Peloton has long been rumoured to be working on a strength-training product, and after the company teased an upcoming launch during its earnings call last week, it seemed like the new machine’s arrival was imminent. Now the $US495 ($667) Peloton Guide is here, but it’s probably not what you thought it would be.
Peloton thrived throughout the pandemic as folks who would’ve worked out in a gym were confined to their homes. Sales of its connected Bike skyrocketed, and the company racked up millions of app subscribers. But after being forced to recall its pricey Tread+ and its then-unreleased cheaper Tread (which has since gone on sale) earlier this year, Peloton’s revenue took a hit. Now it seems like the company’s growth has leveled out — i.e. the conditions that led to its wildly successful 2020 can’t possibly be replicated. The company plans to release new products to appeal to those who don’t want a stationary bike or treadmill (or who don’t want to pay thousands of dollars to work out at home), and Guide is the first of those devices.
Peloton’s first foray into (relatively) affordable fitness isn’t the Tonal or Tempo competitor some had expected. Instead, Guide is an AI-powered camera that tracks your movements as you exercise and gives you credit for following along with the class instructors. How it works: The Guide connects to your TV with an HDMI cable. Once you power it up and log into your Peloton account, you’ll see an interface similar to the ones on the Peloton Bike and Tread, where you’re greeted with live strength workouts and on-demand content from Peloton’s library. From there, you can dive into Peloton’s strength-training classes, just like you can using the Peloton app on a TV. The Guide’s camera enables two things you won’t get using the Peloton app: Movement Tracker, which Peloton says “encourages members to complete the demonstrated exercises and follow the instructors for the entire class,” and something called Self Mode, which effectively shows you an on-screen feed of yourself working out next to the instructor so you can compare your form to the expert’s presumably better form.
Peloton declined to give more detail on how Movement Tracker works, so it’s unclear exactly how the machine learning-powered feature is analysing your movement or how it’s giving you credit. In the Peloton-provided image above, the Guide doesn’t appear to calculate any sort of output for a leaderboard — instead you see a list of other users taking the class to the right of the screen, as you typically do with the strength sessions in the app. You can also see the specific exercise being performed on screen, as well as your heart rate and something Peloton calls a Strive Score.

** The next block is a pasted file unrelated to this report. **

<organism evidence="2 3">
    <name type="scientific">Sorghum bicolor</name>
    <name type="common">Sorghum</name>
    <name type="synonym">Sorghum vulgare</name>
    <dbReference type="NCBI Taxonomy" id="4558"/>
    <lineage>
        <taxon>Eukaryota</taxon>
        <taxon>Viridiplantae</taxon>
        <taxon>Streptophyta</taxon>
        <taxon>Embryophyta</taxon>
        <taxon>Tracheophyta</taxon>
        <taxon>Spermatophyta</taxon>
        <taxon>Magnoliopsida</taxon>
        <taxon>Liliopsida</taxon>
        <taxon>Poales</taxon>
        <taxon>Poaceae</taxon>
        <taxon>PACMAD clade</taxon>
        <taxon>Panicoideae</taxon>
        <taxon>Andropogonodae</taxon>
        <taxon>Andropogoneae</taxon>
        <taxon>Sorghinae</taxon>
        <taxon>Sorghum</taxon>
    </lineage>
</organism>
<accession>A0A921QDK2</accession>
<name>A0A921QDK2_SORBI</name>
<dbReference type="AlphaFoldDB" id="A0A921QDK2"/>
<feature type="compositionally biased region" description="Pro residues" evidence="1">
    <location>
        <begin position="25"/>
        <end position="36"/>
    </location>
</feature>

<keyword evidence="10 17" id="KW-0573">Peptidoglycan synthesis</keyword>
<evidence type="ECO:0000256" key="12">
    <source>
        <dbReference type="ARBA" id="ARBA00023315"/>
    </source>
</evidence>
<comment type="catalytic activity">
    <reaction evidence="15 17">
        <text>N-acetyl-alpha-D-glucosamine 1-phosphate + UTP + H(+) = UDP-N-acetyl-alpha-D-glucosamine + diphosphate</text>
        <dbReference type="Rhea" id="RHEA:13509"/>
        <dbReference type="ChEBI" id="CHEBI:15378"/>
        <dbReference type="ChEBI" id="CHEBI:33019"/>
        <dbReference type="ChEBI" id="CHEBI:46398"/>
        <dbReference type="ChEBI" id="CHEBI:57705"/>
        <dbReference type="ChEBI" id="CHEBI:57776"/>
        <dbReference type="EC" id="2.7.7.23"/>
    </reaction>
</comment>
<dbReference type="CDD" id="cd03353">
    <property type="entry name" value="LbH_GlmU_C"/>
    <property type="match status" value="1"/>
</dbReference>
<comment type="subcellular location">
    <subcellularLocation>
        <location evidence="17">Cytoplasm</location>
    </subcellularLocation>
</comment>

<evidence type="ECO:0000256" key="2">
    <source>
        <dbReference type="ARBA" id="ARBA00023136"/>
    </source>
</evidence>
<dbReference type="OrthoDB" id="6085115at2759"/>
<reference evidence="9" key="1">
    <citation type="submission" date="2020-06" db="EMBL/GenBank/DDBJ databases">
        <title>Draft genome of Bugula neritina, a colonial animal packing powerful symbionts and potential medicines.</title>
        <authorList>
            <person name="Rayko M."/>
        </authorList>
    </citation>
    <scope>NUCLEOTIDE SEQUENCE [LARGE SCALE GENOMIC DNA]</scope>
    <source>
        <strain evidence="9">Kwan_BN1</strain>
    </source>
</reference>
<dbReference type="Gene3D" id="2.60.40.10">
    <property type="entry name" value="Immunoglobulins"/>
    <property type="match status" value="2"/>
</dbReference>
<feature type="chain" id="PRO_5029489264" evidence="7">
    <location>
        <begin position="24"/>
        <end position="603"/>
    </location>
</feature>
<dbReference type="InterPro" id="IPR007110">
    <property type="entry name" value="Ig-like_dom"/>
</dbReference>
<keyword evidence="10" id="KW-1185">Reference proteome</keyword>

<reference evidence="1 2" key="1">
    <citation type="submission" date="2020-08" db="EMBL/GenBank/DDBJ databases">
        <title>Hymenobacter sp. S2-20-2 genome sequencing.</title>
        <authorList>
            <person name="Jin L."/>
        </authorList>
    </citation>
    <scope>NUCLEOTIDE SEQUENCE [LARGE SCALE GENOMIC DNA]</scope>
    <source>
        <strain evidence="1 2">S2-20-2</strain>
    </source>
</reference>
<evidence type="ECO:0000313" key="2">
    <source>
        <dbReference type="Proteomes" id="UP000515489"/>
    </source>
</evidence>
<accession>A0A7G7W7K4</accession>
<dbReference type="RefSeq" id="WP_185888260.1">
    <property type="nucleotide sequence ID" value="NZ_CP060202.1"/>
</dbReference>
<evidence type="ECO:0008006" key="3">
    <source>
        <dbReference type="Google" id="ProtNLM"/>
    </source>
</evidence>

You’ll need to pair a heart rate monitor to view your heart rate and Strive Score, and Peloton is including a new one with the Guide. This isn’t a Fitbit or Apple Watch type of wearable; it’s more of a Scosche-like heart rate-monitoring armband designed solely to track your heart rate. (Peloton already has a heart rate monitor, but it’s a chest strap. Peloton Redditors regularly complain that it sucks, so it’s unclear if the armband will be any better.) The Strive Score is calculated based on the time you spend in each heart rate zone while working out, and it works with any Bluetooth heart rate monitor you pair with a Peloton device. I use an Apple Watch with a Peloton Bike+ and see my Strive Score during cycling classes, and while it’s useful for seeing how much effort I exert during a workout, it’s also personal and varies from class to class (i.e. it’s not a score you can use to compare or compete with other users).
The Peloton Guide will also offer up recommendations for classes based on previous workouts to help you plan an efficient way to work each muscle group. This feature, called Body Activity, sounds incredibly useful and I hope it rolls out to all Peloton products.
The Guide comes with a remote for stopping, starting, and skipping classes, and the device can also be controlled via voice. The Guide has a microphone that can be physically disabled with a switch, and its camera lens can be covered with a shutter. Peloton’s other devices also have built-in camera lenses with physical shutters, though those cameras don’t have any AI features.
Peloton’s strength-training expansion isn’t out of the blue — the company has 12 strength instructors (many of whom do double duty teaching running or cycling classes) and the company has an existing library of hundreds of on-demand strength classes. If you subscribe to the Peloton app or already have a $US39 ($53)/month all-access subscription for using with a Bike or Tread, you already have access to Peloton’s whole strength-training library. And that’s what makes the Guide a little weird. The casual weight-lifter doesn’t want to spend close to $US500 ($674) just for form analysis, and folks who really care about form probably work out with a trainer in person at a gym. Unlike Tonal or Tempo, Peloton’s new home workout device doesn’t come with any equipment, so you’ll have to bring your own weights. You’re essentially paying for the Guide’s Movement Tracker and Self Mode — and whether those features are worth hundreds of dollars remains to be seen.
The Peloton Guide will be available early next year in the U.S. and Canada and will roll out the UK, Germany, and Australia later in the year. If you don’t already subscribe to Peloton’s app, a Guide subscription with access to strength-training classes, Movement Tracker, and Self Mode will cost you $US13 ($18)/month for up to five people on top of the price of the device.